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2 figure 43 figure 51 figure 52 typical semiconductor

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Unformatted text preview: igure 5.2 Typical Semiconductor Life Cycle Semiconductor Value Chain Porter's Five Forces analysis, applied to the DRAM industry Change in the number of DRAM providers Alliances and Partnership in the DRAM industry in 2008 Chip Making R&D Versus Revenues S-Curve for shrinkage of line width Evolution of PC market, 1996 to 2001 Operating Profit Margin Of DRAM Chips Based On Contract Price in 2009 DRAM industry-relation between average quarterly revenues (US $m) and operating margin (%), Q102-Q209 PC sales and megabyte per set Rate of supply to demand Elasticity in different time frame and industry Market EXIT and Investing by costs and prices Framework from perfect competition of microeconomics DRAM Supplier's Line width generation roadmap framework of departure from perfect competition from Samsung's perspective Chapter1 Introduction In 2009, Dynamic Random Access Memory (DRAM) market size is around $21 billion dollars accounting for 10% of semiconductors after this industry evolved from Intel's mass production of 1-kilobit DRAM based on MOS process technology. DRAM is used for various IT applications but the core application is for the computer. During the 1970s, Intel led the DRAM market with technology leadership. After the 1980s, Japanese conglomerates such as Hitachi and Mitsubishi took a chance to lead the market with manufacturing efficiency. Lastly, Korean and Taiwan companies are leading the market from mid-1990s to now. With this historical change, severe market fluctuation decreased the DRAM providers from forty to ten. Especially, the world economic depression from recent financial crisis severely affected industry dynamics. At this point, the DRAM providers including Samsung Electronics should consider a new strategy approach to capture market value. From this view, I analyze the current challenges the DRAM industry is facing and propose a way for DRAM providers to keep capturing value from the DRAM market. History of the DRAM industry and the main industry features are described in chapter 2. In chapter 3, the overall industry will be analyzed using some frameworks. The value chain of the DRAM industry will be shown and I will check the industry dynamics using Michael Porter's 5 forces. Additionally, I will show current DRAM market analysis and major challenges for the DRAM industry. Chapter 4 introduces Framework from Microeconomics, departure from perfect competition. Chapter 5 will deal with Samsung case. Chapter2 Overview of the DRAM Industry DRAM is one of the random access memories which can store the data. It needs continuously to be refreshed to store data. Its data storage capacity called density is measured by kilobit, megabit, or gigabit. The major applications of DRAM are PC and server. As many IT devices are getting diversified, target markets are getting diversified as well. Table 2-1 DRAM demand by application Applications 2006 201 1E Desktop Notebook 27% 15% 18% 29% Server Upgrade Module Graphics DSC Game Console HDTV Handset Other 8% 25% 5% 2% 3% 2% 3% 10% 8% 18% 4% 1% 1% 5% 6% 10% Source: UBS 2-1 History of DRAM Industry In terms of technology evolution and business strategy, the history of the DRAM industry should be described with the history of semiconductors because the evolution of technology and competitive dynamics in the semiconductor industry has had a huge effect on the DRAM industry. The history of the DRAM industry can be divided by three stages into dominant market 7 leaders: US, Japan and Korea. As table 2-2 shows in 1975, US companies dominated with almost 90% market share with 4K DRAM, but no US company was ranked in the top 5 after 1990. After 1992, Samsung started to lead the market with 4M DRAM. Table 2-2 Market Leadership of 4K DRAM, 1M DRAM and 4M DRAM logo 195 4K DRAM share 46 (Wu Mustek (UW 1M DRAM Th a fatpan) NEC gJapa) 4 Natial (US) 3 Uhrket shaure AM DRAM share 13 22 14 25 14 L2 NEC (apan) Mitsubishi Hkiachig(apan) NEC (gapan) 12 10 Hitchi (Japan) 11 11 10 g Fujilsa (Japan) 9 Source: D. Mal, J. Yu2, Strategy Evolution and Market Leaderships: New Evidences from Semiconductor Memory Industry This chapter will describe each stage of history and the main factors of change in leadership. Also, it will discuss how technology has changed through its history. 2-1-1 US Era (1970s) From the invention of transistors by Bell Laboratories in 1947, government subsidies provided for national defense helped the semiconductor industry develop. In the 1970s, Intel and Advanced Memory Systems developed the 1K DRAM product with the mainframe market growing. But, Intel's 1K DRAM became the industry standard due to its cost effectiveness, small size and performance. Following Intel's success, many other US companies such as Advanced Micro Devices (AMD), Motorola, and Texas Instruments (TI) joined the DRAM industry. US companies dominated with almost 90% of market share of 4K DRAM. At this stage, US companies had a deep relation with the defense industry in terms of R&D expenditure and demand. Therefore, technology leadership and relationship with the go...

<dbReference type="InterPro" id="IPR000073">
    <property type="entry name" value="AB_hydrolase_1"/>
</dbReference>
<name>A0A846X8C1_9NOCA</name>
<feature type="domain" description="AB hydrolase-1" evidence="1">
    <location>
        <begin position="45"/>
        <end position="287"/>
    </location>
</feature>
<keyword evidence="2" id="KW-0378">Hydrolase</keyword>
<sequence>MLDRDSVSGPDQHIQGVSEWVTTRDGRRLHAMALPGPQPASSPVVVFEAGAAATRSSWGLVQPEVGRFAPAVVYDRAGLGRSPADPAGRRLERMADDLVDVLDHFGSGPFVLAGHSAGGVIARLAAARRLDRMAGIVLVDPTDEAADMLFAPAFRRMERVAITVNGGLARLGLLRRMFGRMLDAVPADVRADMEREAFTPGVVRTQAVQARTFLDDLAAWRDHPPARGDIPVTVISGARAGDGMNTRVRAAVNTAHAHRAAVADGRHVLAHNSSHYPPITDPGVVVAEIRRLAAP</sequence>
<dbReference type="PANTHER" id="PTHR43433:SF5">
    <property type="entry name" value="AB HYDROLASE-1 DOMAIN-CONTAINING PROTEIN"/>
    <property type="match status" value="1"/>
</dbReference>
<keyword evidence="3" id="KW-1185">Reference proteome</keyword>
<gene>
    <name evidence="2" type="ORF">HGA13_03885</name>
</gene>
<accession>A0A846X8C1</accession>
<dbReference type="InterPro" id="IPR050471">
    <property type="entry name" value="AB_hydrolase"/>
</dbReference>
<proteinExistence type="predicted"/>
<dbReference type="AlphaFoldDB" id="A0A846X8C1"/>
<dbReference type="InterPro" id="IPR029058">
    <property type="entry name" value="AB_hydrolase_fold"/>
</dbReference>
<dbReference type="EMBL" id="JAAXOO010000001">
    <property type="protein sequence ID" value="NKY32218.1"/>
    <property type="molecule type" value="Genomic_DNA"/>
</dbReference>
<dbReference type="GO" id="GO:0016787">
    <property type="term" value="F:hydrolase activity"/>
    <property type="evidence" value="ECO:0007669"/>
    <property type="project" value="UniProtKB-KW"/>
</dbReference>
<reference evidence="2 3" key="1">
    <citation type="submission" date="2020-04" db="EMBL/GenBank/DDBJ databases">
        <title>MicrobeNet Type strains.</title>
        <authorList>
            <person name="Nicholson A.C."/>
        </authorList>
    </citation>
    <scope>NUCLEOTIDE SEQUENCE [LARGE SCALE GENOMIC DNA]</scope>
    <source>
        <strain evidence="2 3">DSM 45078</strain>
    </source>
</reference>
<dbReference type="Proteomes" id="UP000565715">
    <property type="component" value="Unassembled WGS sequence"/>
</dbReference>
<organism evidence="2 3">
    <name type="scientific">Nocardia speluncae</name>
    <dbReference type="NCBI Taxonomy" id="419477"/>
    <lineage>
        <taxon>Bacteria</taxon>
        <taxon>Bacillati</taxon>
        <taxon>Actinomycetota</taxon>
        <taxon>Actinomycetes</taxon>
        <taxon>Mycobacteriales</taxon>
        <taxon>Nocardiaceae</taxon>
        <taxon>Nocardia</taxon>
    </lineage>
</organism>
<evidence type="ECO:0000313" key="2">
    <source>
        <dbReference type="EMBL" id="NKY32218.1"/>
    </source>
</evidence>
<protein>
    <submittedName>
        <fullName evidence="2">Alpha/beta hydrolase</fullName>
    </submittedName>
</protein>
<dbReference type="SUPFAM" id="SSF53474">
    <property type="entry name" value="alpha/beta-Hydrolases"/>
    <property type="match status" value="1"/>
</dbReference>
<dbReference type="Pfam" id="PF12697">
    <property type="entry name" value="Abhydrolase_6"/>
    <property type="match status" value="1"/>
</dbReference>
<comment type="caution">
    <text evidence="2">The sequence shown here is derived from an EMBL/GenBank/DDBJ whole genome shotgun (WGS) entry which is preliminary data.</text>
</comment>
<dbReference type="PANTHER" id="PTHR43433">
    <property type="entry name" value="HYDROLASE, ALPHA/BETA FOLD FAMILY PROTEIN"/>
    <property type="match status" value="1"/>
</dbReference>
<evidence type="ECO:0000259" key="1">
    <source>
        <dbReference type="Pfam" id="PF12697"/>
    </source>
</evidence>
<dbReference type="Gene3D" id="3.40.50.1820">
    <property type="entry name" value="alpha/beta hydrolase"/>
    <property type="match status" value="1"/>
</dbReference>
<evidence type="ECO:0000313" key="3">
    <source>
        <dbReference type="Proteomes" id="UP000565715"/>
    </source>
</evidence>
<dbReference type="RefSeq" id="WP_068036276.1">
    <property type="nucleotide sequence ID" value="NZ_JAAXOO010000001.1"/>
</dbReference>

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This note was uploaded on 01/22/2014 for the course BUAD 497 taught by Professor Degravel during the Fall '07 term at USC.

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